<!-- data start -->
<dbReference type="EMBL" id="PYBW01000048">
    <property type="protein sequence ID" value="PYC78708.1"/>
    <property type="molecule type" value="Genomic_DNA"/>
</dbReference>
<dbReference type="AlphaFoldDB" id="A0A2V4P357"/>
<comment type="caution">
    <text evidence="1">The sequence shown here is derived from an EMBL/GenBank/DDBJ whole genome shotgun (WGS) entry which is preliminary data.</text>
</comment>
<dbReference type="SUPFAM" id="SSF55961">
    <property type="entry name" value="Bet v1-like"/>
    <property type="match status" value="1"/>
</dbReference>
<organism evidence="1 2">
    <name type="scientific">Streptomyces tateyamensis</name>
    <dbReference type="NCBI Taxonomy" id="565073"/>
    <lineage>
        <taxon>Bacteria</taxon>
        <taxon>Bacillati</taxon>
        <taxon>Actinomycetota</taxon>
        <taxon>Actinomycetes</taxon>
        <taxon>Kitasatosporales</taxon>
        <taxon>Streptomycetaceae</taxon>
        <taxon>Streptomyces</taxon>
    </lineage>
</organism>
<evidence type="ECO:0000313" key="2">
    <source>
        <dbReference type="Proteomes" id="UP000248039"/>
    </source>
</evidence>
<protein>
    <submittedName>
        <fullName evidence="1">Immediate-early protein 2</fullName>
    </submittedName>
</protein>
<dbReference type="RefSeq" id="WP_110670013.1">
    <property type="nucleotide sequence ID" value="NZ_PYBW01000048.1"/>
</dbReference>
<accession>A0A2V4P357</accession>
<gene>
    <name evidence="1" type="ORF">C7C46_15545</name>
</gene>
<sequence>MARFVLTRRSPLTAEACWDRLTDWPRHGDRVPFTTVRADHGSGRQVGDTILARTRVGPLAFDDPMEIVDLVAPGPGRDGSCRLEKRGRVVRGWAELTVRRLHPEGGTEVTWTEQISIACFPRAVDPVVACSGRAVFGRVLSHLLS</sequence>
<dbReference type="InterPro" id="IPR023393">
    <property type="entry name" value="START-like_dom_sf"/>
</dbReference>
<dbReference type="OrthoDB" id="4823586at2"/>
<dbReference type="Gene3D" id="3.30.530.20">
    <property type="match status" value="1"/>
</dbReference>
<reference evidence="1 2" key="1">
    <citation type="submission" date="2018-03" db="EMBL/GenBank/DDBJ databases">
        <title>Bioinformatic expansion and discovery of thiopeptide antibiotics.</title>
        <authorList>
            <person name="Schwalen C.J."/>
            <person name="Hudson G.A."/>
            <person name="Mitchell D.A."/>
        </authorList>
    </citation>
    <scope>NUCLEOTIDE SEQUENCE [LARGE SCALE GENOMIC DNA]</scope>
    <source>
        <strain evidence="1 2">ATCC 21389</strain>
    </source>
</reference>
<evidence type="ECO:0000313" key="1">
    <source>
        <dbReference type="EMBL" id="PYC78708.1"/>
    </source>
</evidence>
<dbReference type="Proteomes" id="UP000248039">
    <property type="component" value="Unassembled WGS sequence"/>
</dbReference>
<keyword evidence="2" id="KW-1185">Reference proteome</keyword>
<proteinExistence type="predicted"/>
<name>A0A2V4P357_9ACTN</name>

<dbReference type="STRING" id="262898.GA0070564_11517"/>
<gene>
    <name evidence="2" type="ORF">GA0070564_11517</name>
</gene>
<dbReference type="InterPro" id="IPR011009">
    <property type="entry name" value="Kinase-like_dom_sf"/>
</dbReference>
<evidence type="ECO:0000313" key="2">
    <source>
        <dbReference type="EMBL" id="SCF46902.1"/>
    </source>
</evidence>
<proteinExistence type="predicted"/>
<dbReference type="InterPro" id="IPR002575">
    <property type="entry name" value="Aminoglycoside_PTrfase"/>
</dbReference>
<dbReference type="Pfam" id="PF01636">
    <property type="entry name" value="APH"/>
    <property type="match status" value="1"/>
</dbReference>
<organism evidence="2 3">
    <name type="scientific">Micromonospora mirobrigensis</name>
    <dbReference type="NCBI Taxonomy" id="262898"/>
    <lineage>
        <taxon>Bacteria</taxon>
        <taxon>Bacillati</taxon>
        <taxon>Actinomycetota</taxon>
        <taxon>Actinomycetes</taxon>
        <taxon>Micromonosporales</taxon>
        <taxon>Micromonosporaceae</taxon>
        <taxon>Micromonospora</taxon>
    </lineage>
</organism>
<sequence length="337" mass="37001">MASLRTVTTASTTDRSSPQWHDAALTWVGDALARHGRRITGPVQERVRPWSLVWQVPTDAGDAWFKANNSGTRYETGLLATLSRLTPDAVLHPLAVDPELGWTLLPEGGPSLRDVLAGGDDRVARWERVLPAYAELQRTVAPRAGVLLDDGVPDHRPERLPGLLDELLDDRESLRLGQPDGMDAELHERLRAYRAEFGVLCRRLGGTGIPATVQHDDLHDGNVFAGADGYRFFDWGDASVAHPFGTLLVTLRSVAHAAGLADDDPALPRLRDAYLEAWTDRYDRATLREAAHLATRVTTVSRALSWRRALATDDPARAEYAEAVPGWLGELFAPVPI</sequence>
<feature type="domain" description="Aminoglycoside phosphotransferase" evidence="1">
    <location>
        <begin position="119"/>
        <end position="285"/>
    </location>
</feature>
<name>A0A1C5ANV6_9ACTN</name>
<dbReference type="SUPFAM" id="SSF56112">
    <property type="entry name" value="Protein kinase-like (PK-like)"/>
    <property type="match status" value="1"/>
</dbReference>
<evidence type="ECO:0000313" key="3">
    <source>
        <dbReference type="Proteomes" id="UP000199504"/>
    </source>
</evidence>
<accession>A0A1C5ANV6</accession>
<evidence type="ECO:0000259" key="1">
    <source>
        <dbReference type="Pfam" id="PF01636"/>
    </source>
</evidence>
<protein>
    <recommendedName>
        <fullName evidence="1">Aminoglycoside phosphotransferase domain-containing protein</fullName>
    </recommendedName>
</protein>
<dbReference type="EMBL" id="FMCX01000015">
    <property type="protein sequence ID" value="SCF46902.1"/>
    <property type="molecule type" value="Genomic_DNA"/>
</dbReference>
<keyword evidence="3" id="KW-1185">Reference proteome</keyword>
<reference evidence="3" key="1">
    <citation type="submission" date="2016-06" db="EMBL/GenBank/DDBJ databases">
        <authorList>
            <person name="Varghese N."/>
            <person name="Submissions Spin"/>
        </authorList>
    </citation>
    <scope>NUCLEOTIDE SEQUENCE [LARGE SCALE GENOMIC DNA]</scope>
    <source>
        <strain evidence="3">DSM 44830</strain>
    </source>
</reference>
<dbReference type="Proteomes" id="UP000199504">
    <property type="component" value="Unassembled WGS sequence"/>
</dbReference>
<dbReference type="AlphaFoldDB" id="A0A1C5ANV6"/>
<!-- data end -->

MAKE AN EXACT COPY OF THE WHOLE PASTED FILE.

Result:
<dbReference type="EMBL" id="PYBW01000048">
    <property type="protein sequence ID" value="PYC78708.1"/>
    <property type="molecule type" value="Genomic_DNA"/>
</dbReference>
<dbReference type="AlphaFoldDB" id="A0A2V4P357"/>
<comment type="caution">
    <text evidence="1">The sequence shown here is derived from an EMBL/GenBank/DDBJ whole genome shotgun (WGS) entry which is preliminary data.</text>
</comment>
<dbReference type="SUPFAM" id="SSF55961">
    <property type="entry name" value="Bet v1-like"/>
    <property type="match status" value="1"/>
</dbReference>
<organism evidence="1 2">
    <name type="scientific">Streptomyces tateyamensis</name>
    <dbReference type="NCBI Taxonomy" id="565073"/>
    <lineage>
        <taxon>Bacteria</taxon>
        <taxon>Bacillati</taxon>
        <taxon>Actinomycetota</taxon>
        <taxon>Actinomycetes</taxon>
        <taxon>Kitasatosporales</taxon>
        <taxon>Streptomycetaceae</taxon>
        <taxon>Streptomyces</taxon>
    </lineage>
</organism>
<evidence type="ECO:0000313" key="2">
    <source>
        <dbReference type="Proteomes" id="UP000248039"/>
    </source>
</evidence>
<protein>
    <submittedName>
        <fullName evidence="1">Immediate-early protein 2</fullName>
    </submittedName>
</protein>
<dbReference type="RefSeq" id="WP_110670013.1">
    <property type="nucleotide sequence ID" value="NZ_PYBW01000048.1"/>
</dbReference>
<accession>A0A2V4P357</accession>
<gene>
    <name evidence="1" type="ORF">C7C46_15545</name>
</gene>
<sequence>MARFVLTRRSPLTAEACWDRLTDWPRHGDRVPFTTVRADHGSGRQVGDTILARTRVGPLAFDDPMEIVDLVAPGPGRDGSCRLEKRGRVVRGWAELTVRRLHPEGGTEVTWTEQISIACFPRAVDPVVACSGRAVFGRVLSHLLS</sequence>
<dbReference type="InterPro" id="IPR023393">
    <property type="entry name" value="START-like_dom_sf"/>
</dbReference>
<dbReference type="OrthoDB" id="4823586at2"/>
<dbReference type="Gene3D" id="3.30.530.20">
    <property type="match status" value="1"/>
</dbReference>
<reference evidence="1 2" key="1">
    <citation type="submission" date="2018-03" db="EMBL/GenBank/DDBJ databases">
        <title>Bioinformatic expansion and discovery of thiopeptide antibiotics.</title>
        <authorList>
            <person name="Schwalen C.J."/>
            <person name="Hudson G.A."/>
            <person name="Mitchell D.A."/>
        </authorList>
    </citation>
    <scope>NUCLEOTIDE SEQUENCE [LARGE SCALE GENOMIC DNA]</scope>
    <source>
        <strain evidence="1 2">ATCC 21389</strain>
    </source>
</reference>
<evidence type="ECO:0000313" key="1">
    <source>
        <dbReference type="EMBL" id="PYC78708.1"/>
    </source>
</evidence>
<dbReference type="Proteomes" id="UP000248039">
    <property type="component" value="Unassembled WGS sequence"/>
</dbReference>
<keyword evidence="2" id="KW-1185">Reference proteome</keyword>
<proteinExistence type="predicted"/>
<name>A0A2V4P357_9ACTN</name>

<dbReference type="STRING" id="262898.GA0070564_11517"/>
<gene>
    <name evidence="2" type="ORF">GA0070564_11517</name>
</gene>
<dbReference type="InterPro" id="IPR011009">
    <property type="entry name" value="Kinase-like_dom_sf"/>
</dbReference>
<evidence type="ECO:0000313" key="2">
    <source>
        <dbReference type="EMBL" id="SCF46902.1"/>
    </source>
</evidence>
<proteinExistence type="predicted"/>
<dbReference type="InterPro" id="IPR002575">
    <property type="entry name" value="Aminoglycoside_PTrfase"/>
</dbReference>
<dbReference type="Pfam" id="PF01636">
    <property type="entry name" value="APH"/>
    <property type="match status" value="1"/>
</dbReference>
<organism evidence="2 3">
    <name type="scientific">Micromonospora mirobrigensis</name>
    <dbReference type="NCBI Taxonomy" id="262898"/>
    <lineage>
        <taxon>Bacteria</taxon>
        <taxon>Bacillati</taxon>
        <taxon>Actinomycetota</taxon>
        <taxon>Actinomycetes</taxon>
        <taxon>Micromonosporales</taxon>
        <taxon>Micromonosporaceae</taxon>
        <taxon>Micromonospora</taxon>
    </lineage>
</organism>
<sequence length="337" mass="37001">MASLRTVTTASTTDRSSPQWHDAALTWVGDALARHGRRITGPVQERVRPWSLVWQVPTDAGDAWFKANNSGTRYETGLLATLSRLTPDAVLHPLAVDPELGWTLLPEGGPSLRDVLAGGDDRVARWERVLPAYAELQRTVAPRAGVLLDDGVPDHRPERLPGLLDELLDDRESLRLGQPDGMDAELHERLRAYRAEFGVLCRRLGGTGIPATVQHDDLHDGNVFAGADGYRFFDWGDASVAHPFGTLLVTLRSVAHAAGLADDDPALPRLRDAYLEAWTDRYDRATLREAAHLATRVTTVSRALSWRRALATDDPARAEYAEAVPGWLGELFAPVPI</sequence>
<feature type="domain" description="Aminoglycoside phosphotransferase" evidence="1">
    <location>
        <begin position="119"/>
        <end position="285"/>
    </location>
</feature>
<name>A0A1C5ANV6_9ACTN</name>
<dbReference type="SUPFAM" id="SSF56112">
    <property type="entry name" value="Protein kinase-like (PK-like)"/>
    <property type="match status" value="1"/>
</dbReference>
<evidence type="ECO:0000313" key="3">
    <source>
        <dbReference type="Proteomes" id="UP000199504"/>
    </source>
</evidence>
<accession>A0A1C5ANV6</accession>
<evidence type="ECO:0000259" key="1">
    <source>
        <dbReference type="Pfam" id="PF01636"/>
    </source>
</evidence>
<protein>
    <recommendedName>
        <fullName evidence="1">Aminoglycoside phosphotransferase domain-containing protein</fullName>
    </recommendedName>
</protein>
<dbReference type="EMBL" id="FMCX01000015">
    <property type="protein sequence ID" value="SCF46902.1"/>
    <property type="molecule type" value="Genomic_DNA"/>
</dbReference>
<keyword evidence="3" id="KW-1185">Reference proteome</keyword>
<reference evidence="3" key="1">
    <citation type="submission" date="2016-06" db="EMBL/GenBank/DDBJ databases">
        <authorList>
            <person name="Varghese N."/>
            <person name="Submissions Spin"/>
        </authorList>
    </citation>
    <scope>NUCLEOTIDE SEQUENCE [LARGE SCALE GENOMIC DNA]</scope>
    <source>
        <strain evidence="3">DSM 44830</strain>
    </source>
</reference>
<dbReference type="Proteomes" id="UP000199504">
    <property type="component" value="Unassembled WGS sequence"/>
</dbReference>
<dbReference type="AlphaFoldDB" id="A0A1C5ANV6"/>